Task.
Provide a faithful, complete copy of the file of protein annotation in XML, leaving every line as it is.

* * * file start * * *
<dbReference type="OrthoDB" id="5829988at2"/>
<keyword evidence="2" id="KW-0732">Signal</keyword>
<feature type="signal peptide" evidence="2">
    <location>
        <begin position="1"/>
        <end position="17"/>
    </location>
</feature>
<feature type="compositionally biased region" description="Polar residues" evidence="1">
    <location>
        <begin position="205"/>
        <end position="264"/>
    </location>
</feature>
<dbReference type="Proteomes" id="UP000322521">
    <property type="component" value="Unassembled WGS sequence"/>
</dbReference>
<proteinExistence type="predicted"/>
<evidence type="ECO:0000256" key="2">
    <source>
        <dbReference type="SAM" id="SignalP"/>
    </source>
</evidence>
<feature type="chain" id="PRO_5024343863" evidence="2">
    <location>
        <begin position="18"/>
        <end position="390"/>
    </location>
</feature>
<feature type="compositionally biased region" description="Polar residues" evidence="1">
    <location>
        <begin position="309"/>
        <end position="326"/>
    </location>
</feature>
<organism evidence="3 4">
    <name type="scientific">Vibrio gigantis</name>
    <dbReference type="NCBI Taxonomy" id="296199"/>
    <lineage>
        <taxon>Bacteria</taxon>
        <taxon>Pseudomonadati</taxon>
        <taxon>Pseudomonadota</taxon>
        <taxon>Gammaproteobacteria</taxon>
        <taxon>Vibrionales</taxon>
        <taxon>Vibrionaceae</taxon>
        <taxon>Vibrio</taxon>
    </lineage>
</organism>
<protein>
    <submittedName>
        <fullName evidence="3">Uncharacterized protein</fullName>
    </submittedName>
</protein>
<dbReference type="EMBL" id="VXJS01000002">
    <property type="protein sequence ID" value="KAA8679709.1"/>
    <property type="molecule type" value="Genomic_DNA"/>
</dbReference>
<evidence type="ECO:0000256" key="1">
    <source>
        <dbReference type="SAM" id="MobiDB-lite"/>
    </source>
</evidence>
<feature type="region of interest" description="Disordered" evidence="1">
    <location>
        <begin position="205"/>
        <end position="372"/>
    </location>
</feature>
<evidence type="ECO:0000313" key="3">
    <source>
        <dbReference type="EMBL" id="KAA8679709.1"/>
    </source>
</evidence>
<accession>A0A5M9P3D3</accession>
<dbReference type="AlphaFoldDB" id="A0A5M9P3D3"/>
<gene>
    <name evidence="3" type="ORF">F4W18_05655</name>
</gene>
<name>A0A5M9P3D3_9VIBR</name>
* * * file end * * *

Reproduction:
<dbReference type="OrthoDB" id="5829988at2"/>
<keyword evidence="2" id="KW-0732">Signal</keyword>
<feature type="signal peptide" evidence="2">
    <location>
        <begin position="1"/>
        <end position="17"/>
    </location>
</feature>
<feature type="compositionally biased region" description="Polar residues" evidence="1">
    <location>
        <begin position="205"/>
        <end position="264"/>
    </location>
</feature>
<dbReference type="Proteomes" id="UP000322521">
    <property type="component" value="Unassembled WGS sequence"/>
</dbReference>
<proteinExistence type="predicted"/>
<evidence type="ECO:0000256" key="2">
    <source>
        <dbReference type="SAM" id="SignalP"/>
    </source>
</evidence>
<feature type="chain" id="PRO_5024343863" evidence="2">
    <location>
        <begin position="18"/>
        <end position="390"/>
    </location>
</feature>
<feature type="compositionally biased region" description="Polar residues" evidence="1">
    <location>
        <begin position="309"/>
        <end position="326"/>
    </location>
</feature>
<organism evidence="3 4">
    <name type="scientific">Vibrio gigantis</name>
    <dbReference type="NCBI Taxonomy" id="296199"/>
    <lineage>
        <taxon>Bacteria</taxon>
        <taxon>Pseudomonadati</taxon>
        <taxon>Pseudomonadota</taxon>
        <taxon>Gammaproteobacteria</taxon>
        <taxon>Vibrionales</taxon>
        <taxon>Vibrionaceae</taxon>
        <taxon>Vibrio</taxon>
    </lineage>
</organism>
<protein>
    <submittedName>
        <fullName evidence="3">Uncharacterized protein</fullName>
    </submittedName>
</protein>
<dbReference type="EMBL" id="VXJS01000002">
    <property type="protein sequence ID" value="KAA8679709.1"/>
    <property type="molecule type" value="Genomic_DNA"/>
</dbReference>
<evidence type="ECO:0000256" key="1">
    <source>
        <dbReference type="SAM" id="MobiDB-lite"/>
    </source>
</evidence>
<feature type="region of interest" description="Disordered" evidence="1">
    <location>
        <begin position="205"/>
        <end position="372"/>
    </location>
</feature>
<evidence type="ECO:0000313" key="3">
    <source>
        <dbReference type="EMBL" id="KAA8679709.1"/>
    </source>
</evidence>
<accession>A0A5M9P3D3</accession>
<dbReference type="AlphaFoldDB" id="A0A5M9P3D3"/>
<gene>
    <name evidence="3" type="ORF">F4W18_05655</name>
</gene>
<name>A0A5M9P3D3_9VIBR</name>